Apart from this, the authentication of the holders would be easier and land transfer would
require considerably less capital. The most important part is that the open-source system
would allow its users to build applications in order to improve the way of accessing the
records.
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Conclusion
From this researh it is clear that the blockchain technology is yet unexplored and has
much to offer in many fields. With potencial application ranging from wider banking
and business to voting and international trade, blockchain could redefine many
aspects of our life. Further research suggestions would include the economic
implications and impact of such non-Bitcon blockchain applications.
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  • Chain Of
  • A Lifetime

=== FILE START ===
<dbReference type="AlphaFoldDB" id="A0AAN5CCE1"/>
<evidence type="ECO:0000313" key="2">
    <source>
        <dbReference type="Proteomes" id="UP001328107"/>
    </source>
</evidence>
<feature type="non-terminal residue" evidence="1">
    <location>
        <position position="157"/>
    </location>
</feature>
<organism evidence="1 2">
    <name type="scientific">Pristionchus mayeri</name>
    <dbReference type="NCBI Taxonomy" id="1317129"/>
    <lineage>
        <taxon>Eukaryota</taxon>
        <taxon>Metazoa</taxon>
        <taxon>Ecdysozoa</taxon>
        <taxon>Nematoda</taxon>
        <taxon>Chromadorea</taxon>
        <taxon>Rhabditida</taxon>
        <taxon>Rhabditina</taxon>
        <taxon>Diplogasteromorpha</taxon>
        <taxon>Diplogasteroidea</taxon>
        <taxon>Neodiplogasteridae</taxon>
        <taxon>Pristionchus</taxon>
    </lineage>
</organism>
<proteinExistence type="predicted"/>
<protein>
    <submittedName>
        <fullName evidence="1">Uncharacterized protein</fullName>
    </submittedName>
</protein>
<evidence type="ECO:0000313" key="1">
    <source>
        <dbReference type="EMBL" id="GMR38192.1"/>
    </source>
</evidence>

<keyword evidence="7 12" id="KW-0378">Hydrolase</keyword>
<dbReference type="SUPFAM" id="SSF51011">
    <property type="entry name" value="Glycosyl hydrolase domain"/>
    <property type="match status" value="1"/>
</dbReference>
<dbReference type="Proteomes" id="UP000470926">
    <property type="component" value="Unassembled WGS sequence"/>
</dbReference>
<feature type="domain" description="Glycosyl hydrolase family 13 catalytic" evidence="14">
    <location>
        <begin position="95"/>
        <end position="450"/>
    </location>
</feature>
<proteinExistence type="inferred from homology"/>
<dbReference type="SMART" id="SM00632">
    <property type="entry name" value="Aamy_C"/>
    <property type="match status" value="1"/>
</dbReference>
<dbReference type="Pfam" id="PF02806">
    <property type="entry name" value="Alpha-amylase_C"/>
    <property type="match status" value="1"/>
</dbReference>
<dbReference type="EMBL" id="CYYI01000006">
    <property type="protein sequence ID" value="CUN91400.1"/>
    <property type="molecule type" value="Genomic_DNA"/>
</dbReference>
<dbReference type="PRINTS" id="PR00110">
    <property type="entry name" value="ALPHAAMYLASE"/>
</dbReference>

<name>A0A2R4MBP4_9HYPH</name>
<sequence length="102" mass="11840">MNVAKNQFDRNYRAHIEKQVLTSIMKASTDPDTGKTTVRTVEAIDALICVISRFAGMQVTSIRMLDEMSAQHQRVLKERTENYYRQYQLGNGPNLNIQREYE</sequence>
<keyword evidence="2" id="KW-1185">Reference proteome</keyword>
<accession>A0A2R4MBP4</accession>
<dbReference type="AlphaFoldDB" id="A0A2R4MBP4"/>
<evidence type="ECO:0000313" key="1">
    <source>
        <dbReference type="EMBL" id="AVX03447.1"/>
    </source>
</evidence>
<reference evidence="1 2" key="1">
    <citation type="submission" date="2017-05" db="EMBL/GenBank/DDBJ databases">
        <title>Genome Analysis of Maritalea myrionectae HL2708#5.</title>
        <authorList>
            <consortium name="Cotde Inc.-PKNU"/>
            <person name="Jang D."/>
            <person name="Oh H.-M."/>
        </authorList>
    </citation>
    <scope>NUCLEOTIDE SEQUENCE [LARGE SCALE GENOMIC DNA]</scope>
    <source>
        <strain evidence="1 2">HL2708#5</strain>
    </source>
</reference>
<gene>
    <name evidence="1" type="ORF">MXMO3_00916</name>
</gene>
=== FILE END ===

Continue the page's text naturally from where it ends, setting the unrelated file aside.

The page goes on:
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From this researh it is clear that the blockchain technology is yet unexplored and has much to offer in many fields. With potencial application ranging from wider banking and business to voting and international trade, blockchain could redefine many aspects of our life. Further research suggestions would include the economic implications and impact of such non-Bitcon blockchain applications. Bibliography -Skudnov, R. (2012). Bitcoin clients. Instructor, 3(12), 32. -Chain Of A Lifetime: How Blockchain Technology Might Transform Personal Insurance by Michael Mainelli and Chiara von Gunten, Z/Yen Group, Long Finance December 2014 -Swan, M. (2015). Blockchain: Blueprint for a New Economy. " O'Reilly Media, Inc.". -Buterin, V. (2014). Ethereum: A Next-Generation Smart Contract and Decentralized Application Platform. URL https://github. com/ethereum/wiki/wiki/% 5BEnglish% 5D-White-Paper.